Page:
This brand of tea was one used by Sonia’s Granny.
‘Growing up, I have strong memories of my Grandmother, a very feisty wee woman, who spoke in a strong Lallians (Lowland Scots) dialect. She was very fond of her tea, but it had to be just right, made from tea leaves, preferably from the Punjana Tea Company,. This was definitely the most popular brand of tea back in the day, probably because it was blended to compliment the water here in Northern Ireland.
Granny was fussy, and always turned her nose up at tea bags, in favour of her preferred, loose leaf, ‘proper’ tea. This needed some accompanying kit, firstly a tea caddy, to keep it fresh and a tea strainer to remove the leaves from you cup. Granny’s caddy was made out of oak, and even thirty years after her passing, if you open it, you can still smell the long gone contents. That smell, the blend of wood and tea takes me right back to my childhood, and doing homework in her front room after school.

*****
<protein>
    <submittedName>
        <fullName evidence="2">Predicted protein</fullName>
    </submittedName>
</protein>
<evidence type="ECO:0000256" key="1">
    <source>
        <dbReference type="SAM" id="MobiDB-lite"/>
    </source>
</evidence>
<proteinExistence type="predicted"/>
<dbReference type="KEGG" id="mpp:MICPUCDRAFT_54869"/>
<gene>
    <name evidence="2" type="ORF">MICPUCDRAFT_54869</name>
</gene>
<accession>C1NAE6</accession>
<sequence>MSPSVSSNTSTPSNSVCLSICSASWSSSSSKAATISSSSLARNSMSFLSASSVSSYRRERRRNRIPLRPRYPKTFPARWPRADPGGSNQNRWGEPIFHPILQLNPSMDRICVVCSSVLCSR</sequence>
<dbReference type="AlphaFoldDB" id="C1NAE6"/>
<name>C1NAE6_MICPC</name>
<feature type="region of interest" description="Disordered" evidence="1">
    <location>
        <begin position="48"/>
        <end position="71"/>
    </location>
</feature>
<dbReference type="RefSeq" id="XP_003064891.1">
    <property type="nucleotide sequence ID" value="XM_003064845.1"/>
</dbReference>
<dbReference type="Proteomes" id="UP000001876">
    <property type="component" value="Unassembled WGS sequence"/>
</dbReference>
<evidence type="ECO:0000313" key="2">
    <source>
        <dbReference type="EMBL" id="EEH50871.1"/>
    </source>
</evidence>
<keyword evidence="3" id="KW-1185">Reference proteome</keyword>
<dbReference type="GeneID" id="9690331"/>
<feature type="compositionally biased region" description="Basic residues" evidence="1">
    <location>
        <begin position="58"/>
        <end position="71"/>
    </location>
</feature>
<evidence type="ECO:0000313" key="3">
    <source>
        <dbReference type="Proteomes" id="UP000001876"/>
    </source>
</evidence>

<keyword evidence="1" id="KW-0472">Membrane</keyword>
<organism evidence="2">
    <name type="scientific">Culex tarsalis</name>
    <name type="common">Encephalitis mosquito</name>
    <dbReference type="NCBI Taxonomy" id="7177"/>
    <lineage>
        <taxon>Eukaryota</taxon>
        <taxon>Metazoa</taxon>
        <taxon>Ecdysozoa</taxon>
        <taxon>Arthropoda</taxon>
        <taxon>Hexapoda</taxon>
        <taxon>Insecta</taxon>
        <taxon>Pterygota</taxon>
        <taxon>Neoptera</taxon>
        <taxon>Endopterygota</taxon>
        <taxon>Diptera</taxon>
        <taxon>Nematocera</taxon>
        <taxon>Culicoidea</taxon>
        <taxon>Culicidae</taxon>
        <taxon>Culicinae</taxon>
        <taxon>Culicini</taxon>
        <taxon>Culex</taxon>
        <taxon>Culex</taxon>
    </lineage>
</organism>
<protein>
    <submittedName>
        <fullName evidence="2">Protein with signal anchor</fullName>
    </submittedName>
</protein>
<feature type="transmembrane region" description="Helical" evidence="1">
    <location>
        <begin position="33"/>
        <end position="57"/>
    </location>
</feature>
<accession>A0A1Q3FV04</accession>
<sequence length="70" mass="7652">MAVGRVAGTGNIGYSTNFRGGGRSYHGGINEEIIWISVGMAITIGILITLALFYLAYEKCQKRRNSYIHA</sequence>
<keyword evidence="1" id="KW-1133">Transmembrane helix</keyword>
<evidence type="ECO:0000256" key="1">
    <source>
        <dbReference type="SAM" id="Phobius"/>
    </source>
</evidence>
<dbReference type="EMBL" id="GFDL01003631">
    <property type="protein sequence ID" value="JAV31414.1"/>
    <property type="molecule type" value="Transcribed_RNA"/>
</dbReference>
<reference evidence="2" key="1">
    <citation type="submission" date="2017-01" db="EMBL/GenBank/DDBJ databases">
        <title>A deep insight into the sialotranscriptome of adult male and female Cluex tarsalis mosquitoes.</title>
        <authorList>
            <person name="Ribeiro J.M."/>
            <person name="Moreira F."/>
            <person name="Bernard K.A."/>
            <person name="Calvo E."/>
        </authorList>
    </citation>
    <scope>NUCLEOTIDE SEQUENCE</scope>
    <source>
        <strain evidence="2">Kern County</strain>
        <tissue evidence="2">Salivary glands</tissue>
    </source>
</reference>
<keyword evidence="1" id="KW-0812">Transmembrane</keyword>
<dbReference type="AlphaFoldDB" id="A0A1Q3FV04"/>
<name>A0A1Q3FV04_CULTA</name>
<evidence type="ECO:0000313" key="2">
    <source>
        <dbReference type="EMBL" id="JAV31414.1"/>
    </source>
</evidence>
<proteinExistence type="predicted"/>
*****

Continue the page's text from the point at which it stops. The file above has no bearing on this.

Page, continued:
Granny would pour me a cup of tea using the strainer that I always thought was a doll’s flour sieve. If I had been reasonably good she would read my leaves afterwards too. Looking back at it now, its surprising how often my future seemed to involve ‘eating all my dinner’ or ‘finishing my homework’, Granny was nothing if not pragmatic.’
Granny sounds like my kind of lady!
Thanks again Sonia for the gift of tea. It’s pretty tasty, I can see why your Granny demanded this brand! I’m halfway through the pack already. My Mum rather likes it. I have to keep reminding her this is for my research. I’m the blogger. They’re my perks.
I welcome tea gifts at any time, from anyone!